Two years ago, Advanced Micro Devices' (AMD) server CPU business looked dead in the water. Today, the story looks quite different, as AMD's Epyc server CPU line (launched last summer) grabs a small but meaningful amount of market share and lands the backing of several big-name server OEMs and cloud providers.
Moreover, between Epyc's competitive strengths and Intel's (INTC) latest manufacturing process delays, AMD has a golden opportunity to significantly add to its share gains. And this opportunity might not still be fully baked into AMD's stock.
A new server launch from Cisco Systems (CSCO) shines a lot on both Epyc's OEM traction and competitive strengths. The server, known as the C125 M5, supports up to two AMD Epyc CPUs (including AMD's top-of-the-line 32-core CPU), 2TB of memory and six storage drives. It also packs a slew of I/O connectivity options for Ethernet adapters, accelerator cards and accessing external storage.
Notably, four of these servers can be placed within Cisco's C4200 server chassis, which is just 3.5 inches tall. Cisco claims the C125 and C4200 deliver a 128% improvement in server CPU core density relative to its existing Intel-powered offerings. "[F]or a high-density play, [AMD] was a great choice," a Cisco exec noted.
All of this fits with remarks made during a February Morgan Stanley conference about how Epyc's flexibility -- in terms of delivering "the right mix" of processing power, memory and I/O connectivity -- is a big competitive strength. In Cisco's case, the company wanted to optimize for processing power density, and found AMD to be a useful partner.
AMD's Epyc sales pitch.
In addition to Cisco, AMD has landed Epyc design wins with the likes of Dell, HP Enterprise (HPE) , and Lenovo. It has also disclosed a handful of notable enterprise Epyc clients, including Dropbox (DBX) and Bloomberg, along with deals with Microsoft (MSFT) , Baidu (BIDU) and Tencent (TCEHY) through which the companies offer access to Epyc-powered servers via their public cloud infrastructures.
Along with its platform flexibility, the Epyc line's aggressive pricing relative to comparable Intel Xeon CPUs has been a big selling point. Other ones include advanced memory encryption options and the ability of single-CPU Epyc servers to support a variety of features that Intel reserves for servers featuring two or more CPUs. Going forward, Epyc's modularity -- individual Epyc CPUs feature multiple chip dies connected through a high-speed interconnected, rather than one giant chip die -- could also prove a strength, making it easier for Epyc CPUs to scale to higher core counts.
And based on the way things look today, AMD's second-gen Epyc CPUs, which are set to begin sampling by year's end ahead of 2019 launches, could have an edge against Intel's Xeon line that was unthinkable a few years ago: The use of a superior manufacturing process.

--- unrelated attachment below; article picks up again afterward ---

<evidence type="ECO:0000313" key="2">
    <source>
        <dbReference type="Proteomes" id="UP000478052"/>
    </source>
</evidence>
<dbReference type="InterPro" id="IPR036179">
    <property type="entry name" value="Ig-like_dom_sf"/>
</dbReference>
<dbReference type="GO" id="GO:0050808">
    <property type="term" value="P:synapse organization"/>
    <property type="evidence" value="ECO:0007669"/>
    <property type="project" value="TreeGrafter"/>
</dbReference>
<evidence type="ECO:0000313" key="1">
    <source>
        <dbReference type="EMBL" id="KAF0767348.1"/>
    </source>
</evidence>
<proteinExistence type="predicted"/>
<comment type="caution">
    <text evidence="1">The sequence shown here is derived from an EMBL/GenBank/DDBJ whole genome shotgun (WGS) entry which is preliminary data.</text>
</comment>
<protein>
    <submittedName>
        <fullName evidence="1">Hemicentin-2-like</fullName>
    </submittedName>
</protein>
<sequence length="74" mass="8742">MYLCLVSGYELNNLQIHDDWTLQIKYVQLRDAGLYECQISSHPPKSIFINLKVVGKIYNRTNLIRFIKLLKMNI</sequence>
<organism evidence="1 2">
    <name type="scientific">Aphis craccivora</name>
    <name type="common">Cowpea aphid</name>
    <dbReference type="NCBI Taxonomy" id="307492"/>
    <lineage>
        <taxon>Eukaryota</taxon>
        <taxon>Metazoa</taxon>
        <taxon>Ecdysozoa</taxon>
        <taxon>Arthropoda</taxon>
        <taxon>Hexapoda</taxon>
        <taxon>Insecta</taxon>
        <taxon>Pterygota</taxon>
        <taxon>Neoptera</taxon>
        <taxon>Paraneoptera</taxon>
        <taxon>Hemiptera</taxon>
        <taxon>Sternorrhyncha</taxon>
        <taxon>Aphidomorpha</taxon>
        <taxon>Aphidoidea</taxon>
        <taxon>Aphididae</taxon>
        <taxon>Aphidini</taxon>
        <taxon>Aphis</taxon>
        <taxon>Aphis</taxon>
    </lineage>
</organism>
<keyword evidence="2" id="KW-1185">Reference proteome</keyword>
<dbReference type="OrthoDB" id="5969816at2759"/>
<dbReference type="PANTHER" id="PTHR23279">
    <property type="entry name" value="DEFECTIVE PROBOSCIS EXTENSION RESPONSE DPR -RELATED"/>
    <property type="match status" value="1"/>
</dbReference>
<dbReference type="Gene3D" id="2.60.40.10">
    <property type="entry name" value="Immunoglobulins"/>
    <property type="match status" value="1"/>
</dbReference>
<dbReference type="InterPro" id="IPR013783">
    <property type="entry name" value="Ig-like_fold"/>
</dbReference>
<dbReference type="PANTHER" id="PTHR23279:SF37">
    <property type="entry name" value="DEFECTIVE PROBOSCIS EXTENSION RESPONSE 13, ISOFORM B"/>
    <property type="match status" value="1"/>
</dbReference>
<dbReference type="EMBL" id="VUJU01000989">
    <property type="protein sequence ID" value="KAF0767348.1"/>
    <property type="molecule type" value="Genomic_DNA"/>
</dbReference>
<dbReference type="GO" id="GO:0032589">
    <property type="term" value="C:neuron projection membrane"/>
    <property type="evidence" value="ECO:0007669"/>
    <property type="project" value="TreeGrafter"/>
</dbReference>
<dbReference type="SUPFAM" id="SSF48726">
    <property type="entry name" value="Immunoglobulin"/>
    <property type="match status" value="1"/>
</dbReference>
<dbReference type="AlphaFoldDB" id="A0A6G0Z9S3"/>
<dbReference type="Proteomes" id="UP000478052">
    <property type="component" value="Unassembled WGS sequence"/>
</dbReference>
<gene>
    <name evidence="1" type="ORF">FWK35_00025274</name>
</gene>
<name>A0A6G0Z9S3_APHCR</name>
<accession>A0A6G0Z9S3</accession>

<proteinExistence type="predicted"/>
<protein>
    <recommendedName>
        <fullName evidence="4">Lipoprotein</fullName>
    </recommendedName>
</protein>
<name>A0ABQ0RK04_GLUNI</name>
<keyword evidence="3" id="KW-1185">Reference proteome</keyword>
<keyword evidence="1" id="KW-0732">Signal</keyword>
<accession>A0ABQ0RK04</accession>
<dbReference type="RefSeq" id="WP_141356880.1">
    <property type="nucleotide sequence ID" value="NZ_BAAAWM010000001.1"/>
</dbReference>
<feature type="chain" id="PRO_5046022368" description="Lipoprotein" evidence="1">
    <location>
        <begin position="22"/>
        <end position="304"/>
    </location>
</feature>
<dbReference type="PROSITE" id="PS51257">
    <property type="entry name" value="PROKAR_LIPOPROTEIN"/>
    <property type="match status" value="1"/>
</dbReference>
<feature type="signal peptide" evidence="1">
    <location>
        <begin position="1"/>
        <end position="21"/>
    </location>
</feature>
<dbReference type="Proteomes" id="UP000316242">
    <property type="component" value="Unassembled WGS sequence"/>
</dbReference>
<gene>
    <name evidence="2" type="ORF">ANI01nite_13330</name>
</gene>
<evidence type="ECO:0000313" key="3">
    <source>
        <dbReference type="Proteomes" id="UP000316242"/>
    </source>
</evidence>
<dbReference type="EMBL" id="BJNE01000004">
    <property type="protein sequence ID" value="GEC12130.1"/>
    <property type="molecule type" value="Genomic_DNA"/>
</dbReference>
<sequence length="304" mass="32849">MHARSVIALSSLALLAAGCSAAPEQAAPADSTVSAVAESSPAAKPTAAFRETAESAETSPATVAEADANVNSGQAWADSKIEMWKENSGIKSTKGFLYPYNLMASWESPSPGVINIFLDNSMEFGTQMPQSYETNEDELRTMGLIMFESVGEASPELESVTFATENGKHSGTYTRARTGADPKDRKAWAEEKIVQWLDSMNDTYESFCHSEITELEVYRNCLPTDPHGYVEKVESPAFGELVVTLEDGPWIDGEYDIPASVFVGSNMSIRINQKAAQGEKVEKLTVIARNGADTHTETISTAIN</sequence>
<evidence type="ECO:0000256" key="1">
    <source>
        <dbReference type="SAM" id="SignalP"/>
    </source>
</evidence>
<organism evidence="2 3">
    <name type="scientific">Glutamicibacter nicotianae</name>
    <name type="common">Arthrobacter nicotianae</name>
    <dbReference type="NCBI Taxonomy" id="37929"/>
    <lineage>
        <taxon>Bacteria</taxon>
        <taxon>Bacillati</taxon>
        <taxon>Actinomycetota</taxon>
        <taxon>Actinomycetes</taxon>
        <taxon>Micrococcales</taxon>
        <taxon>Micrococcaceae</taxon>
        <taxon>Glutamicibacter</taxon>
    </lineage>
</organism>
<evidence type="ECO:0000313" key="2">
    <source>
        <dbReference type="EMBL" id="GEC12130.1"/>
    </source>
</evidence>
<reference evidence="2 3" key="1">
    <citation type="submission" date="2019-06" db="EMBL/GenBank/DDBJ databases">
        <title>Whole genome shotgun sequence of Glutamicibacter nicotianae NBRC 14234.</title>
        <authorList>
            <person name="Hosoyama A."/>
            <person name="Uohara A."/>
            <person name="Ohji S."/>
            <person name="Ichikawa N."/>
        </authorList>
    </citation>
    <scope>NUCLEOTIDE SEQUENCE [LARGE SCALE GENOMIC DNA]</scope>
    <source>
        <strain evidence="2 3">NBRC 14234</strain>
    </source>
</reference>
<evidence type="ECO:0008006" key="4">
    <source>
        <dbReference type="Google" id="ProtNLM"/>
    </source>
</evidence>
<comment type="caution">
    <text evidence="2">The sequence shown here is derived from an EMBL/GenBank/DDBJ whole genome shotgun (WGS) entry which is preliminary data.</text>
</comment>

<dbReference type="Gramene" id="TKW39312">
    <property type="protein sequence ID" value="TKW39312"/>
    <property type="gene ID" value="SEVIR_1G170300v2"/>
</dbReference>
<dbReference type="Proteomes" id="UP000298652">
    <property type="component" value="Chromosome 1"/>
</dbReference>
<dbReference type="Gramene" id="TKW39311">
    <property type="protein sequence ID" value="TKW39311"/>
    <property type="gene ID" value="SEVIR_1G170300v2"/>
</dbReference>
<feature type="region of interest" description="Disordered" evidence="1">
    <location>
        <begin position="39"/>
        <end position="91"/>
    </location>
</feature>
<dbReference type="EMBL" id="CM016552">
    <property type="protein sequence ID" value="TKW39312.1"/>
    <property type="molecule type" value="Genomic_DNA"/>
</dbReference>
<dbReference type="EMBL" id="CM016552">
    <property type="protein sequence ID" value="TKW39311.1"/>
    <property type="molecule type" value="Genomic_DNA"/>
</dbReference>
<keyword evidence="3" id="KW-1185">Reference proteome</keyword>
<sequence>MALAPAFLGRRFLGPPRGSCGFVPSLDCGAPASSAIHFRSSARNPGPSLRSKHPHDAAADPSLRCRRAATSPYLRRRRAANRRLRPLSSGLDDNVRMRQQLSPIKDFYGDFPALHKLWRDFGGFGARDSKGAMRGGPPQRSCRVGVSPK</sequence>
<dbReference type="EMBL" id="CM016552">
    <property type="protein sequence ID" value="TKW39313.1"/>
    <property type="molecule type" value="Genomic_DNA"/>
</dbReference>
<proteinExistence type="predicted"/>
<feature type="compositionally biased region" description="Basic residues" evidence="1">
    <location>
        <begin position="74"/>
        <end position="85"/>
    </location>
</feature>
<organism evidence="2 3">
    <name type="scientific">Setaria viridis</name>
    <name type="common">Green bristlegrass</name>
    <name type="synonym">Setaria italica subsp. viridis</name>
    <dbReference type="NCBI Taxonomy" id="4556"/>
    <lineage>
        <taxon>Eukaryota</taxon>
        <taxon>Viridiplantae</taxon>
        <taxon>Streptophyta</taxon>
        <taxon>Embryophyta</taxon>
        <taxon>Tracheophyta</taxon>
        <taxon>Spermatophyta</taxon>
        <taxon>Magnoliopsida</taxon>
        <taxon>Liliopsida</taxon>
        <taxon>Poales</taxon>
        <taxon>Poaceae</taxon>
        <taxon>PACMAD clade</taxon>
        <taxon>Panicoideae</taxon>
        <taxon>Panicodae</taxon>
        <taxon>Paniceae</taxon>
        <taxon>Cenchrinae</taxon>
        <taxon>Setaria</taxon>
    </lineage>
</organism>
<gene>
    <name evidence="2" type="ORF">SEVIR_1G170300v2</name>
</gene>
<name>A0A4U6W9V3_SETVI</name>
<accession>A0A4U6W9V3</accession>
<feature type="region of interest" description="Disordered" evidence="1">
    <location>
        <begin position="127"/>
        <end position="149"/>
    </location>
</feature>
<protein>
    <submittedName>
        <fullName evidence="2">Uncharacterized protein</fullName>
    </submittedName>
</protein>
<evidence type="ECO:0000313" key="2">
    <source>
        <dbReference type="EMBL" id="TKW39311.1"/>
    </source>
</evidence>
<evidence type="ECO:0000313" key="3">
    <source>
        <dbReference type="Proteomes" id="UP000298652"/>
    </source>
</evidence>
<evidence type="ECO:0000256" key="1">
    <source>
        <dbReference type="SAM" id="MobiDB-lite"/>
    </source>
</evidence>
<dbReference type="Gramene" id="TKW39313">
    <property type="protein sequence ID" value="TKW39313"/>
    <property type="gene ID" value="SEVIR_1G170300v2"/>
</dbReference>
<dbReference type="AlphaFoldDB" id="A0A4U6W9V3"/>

During its April 26 earnings call, Intel disclosed a fresh delay for its much-delayed 10-nanometer (10nm) manufacturing process, stating volume production of chips based on the process (previously set to start during the second half of 2018) won't begin until some point in 2019. That means Intel's most advanced PC and server CPUs will rely on its 14nm process node for some time longer.
This is music to the ears of AMD. Whereas its first-gen Epyc chips rely on a 14nm process from manufacturing partner Globalfoundries that's seen as inferior to Intel's 14nm process, AMD's second-gen Epyc CPUs will rely on a 7nm process that's seen as competitive with Intel's 10nm process. Other Intel server CPU rivals such as Cavium (CAVM) and IBM (IBM) also have to be pleased.
Throw in the fact that the second-gen Epyc parts will use a revamped CPU core architecture known as Zen 2, and it's quite likely that many firms will take a close look at the parts. Cloud giants, who on the whole have been much more aggressive than enterprises when it comes to developing and adopting cutting-edge data center technologies, could especially show interest.
Intel, to be fair, still has a lot of competitive strengths in this fight. Intel's Xeon lineup remains far broader than AMD's Epyc lineup, and there's no shortage of enterprises and cloud providers that are still very loyal to it. Also, Intel's large investments in developing complementary solutions for its Xeon line -- they include as co-processors, high-speed interconnects and next-gen memory modules, as well as programmable chips (FPGAs) that are put inside the same chip package as a CPU -- serve as a big selling point.
However, AMD, which is aiming for a mid-single digit server CPU share by year's end, only needs to take a moderate amount of share from Intel to see a major top-line boost. Intel's Data Center Group (DCG), which gets a very large percentage of its sales from the server CPU market, produced 2017 revenue of $19.1 billion and is forecast on average by analysts to see 2018 revenue of $21.9 billion (cloud demand is providing a lift).
AMD, by contrast, is expected to see total 2018 revenue of $6.7 billion and would only say that Epyc accounted for a "strong double-digit" percentage of its first-quarter sales. If Epyc's revenue can eventually amount to just 10% of Intel's DCG revenue, the impact would be enormous.
With AMD's stock still only trading for about two times its expected 2018 revenue per share, and with the company also well-positioned to add some more PC CPU share, this growth opportunity arguably hasn't been fully priced in yet.